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Employment Law for Employees

Employee at work
Employee at work via Flickr: qnr

There are many different employment laws which have been developed over the years in order to provide safety in the workplace for employees. Employers should observe these laws and make available to their employees policies and procedures to follow in the event an employee feels one or more of them have been violated in some way. The workplace should be a safe place for employees and there can be serious repercussions for the employer if employment laws are not followed closely. Here are just a few of the main laws employees should be aware of.


The Family Medical Leave Act provides eligible employees with the right to take time off work for the birth or adoption of a child, caring for a family member who is seriously ill, or for their own medical reasons. It is important to understand the guidelines before the FMLA can protect an employee. First of all, the employer must have at least 50 employees for at least 20 preceding weeks to be bound by this law. Employees must work at a site that is located within a 75 mile radius of the employer and they had to have been employed at least 12 months along with at least 1250 hours to be protected by this Act. The FMLA guarantees the unpaid time off work and that their job position will be protected while they are off attending to these matters. It is a Federal law, but there may also be some states which have equivalent laws.

Discrimination in the Workplace

Title VII of the Civil Rights Act of 1964 prohibits employers from committing any discriminatory act in the workplace. Employees should not experience any discrimination in the hiring process, promotion, pay, benefits, or any other aspect of their employment based on their color, race, gender, national origin or religion. The Age Discrimination Act of 1975 prohibits any form of discrimination in the workplace on the basis of age. This law protects those individuals who are at least 40 years old. Employers must have at least 20 employees to be held liable in these cases. No form of discrimination should exist in the workplace and those workers who feel that they have been a victim of discrimination should follow the company’s procedures for reporting these types of instances.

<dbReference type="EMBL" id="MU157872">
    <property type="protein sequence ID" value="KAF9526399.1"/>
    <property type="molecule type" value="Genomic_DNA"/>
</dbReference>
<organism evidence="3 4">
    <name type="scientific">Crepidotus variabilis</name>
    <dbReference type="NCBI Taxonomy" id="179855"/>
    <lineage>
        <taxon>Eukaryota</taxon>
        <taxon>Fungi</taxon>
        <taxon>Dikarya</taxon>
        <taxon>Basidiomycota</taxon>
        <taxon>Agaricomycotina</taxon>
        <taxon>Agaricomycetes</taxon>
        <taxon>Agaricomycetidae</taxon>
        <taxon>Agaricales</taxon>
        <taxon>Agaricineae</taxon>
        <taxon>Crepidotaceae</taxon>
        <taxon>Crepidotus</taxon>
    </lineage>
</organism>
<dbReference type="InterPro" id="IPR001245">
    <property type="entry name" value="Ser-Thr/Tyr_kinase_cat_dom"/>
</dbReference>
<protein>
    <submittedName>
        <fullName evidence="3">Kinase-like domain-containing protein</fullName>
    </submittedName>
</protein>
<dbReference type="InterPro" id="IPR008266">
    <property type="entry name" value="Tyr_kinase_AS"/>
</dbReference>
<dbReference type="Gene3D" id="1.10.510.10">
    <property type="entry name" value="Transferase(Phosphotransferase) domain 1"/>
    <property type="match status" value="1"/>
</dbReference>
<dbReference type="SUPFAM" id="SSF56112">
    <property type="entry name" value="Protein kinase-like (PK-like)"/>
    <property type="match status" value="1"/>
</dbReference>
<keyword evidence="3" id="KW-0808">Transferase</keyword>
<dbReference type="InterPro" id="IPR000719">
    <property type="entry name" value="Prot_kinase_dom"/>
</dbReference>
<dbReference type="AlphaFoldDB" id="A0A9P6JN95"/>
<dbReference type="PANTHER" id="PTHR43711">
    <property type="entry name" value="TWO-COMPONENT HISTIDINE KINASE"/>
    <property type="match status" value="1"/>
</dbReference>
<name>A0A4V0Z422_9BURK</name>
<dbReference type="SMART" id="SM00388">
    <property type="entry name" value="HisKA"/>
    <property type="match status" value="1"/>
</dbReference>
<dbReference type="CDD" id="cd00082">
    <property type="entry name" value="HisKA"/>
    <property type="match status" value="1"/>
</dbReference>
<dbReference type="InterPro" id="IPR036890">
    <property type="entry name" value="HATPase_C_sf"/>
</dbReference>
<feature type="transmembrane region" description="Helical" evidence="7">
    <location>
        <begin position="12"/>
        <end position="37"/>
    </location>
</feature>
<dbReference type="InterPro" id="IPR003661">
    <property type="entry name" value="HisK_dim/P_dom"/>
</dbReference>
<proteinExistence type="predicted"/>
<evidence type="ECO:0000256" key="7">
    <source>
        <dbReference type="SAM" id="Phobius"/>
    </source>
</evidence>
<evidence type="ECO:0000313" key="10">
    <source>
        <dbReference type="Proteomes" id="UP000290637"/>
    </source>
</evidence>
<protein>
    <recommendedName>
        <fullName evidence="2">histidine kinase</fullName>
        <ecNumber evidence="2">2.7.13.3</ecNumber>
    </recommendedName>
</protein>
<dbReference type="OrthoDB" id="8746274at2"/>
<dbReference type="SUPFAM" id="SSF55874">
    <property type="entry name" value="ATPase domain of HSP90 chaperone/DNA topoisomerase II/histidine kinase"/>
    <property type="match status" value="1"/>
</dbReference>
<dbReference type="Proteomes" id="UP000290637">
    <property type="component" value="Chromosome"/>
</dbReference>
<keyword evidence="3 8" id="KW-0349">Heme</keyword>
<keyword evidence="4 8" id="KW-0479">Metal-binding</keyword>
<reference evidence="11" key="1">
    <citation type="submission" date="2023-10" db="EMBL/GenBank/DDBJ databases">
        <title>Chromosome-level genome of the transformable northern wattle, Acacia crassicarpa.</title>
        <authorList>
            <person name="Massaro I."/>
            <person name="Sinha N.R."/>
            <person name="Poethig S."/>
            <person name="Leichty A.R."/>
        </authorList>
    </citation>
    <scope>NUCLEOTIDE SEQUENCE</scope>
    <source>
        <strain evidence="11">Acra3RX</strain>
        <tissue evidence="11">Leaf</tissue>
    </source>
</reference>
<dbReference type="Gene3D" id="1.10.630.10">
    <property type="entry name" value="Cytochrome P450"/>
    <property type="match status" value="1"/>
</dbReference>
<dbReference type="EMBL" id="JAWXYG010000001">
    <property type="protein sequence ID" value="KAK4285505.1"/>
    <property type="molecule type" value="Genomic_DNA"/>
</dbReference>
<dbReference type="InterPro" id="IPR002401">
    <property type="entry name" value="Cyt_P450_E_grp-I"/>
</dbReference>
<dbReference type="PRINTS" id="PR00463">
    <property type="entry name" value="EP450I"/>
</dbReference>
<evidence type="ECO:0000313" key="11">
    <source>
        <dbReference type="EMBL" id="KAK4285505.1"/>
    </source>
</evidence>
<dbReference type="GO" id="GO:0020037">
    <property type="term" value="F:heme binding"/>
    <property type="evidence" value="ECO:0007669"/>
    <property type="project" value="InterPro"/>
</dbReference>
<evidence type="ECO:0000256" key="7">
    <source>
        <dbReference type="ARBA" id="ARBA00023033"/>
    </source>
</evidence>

Sexual Harassment in the Workplace

Employees have both state and federal laws that protect them against sexual harassment in the workplace. TitleVII of the Civil Act of 1964 provides protection for employees when the employer has at least 15 employees. Those who work in institutions that have fewer than 15 workers are typically covered by anti-discrimination laws on the state level.

Disability Discrimination

An individual who are capable of performing job related tasks but are otherwise disabled cannot be discriminated against in the workplace. The law prohibits discrimination against the individual and also states that the company must make any reasonable accommodations that might be needed. The only exception to this ruling is if it would cause an undue hardship on the business to provide the accommodations for the individual. A person with a disability has the same right to work as those without. The laws prohibit discrimination based on a disability if the person is otherwise qualified for the job.

Wages and Overtime Pay

The Fair Labor Standards Act falls under the Wage and Hour Division of the US Department of Labor. This Act sets the standards for minimum wage, overtime, record keeping and child labor regulations. There can also be no discrimination in the pay scale between men and women. If they are performing the same job tasks, they must receive the same pay.




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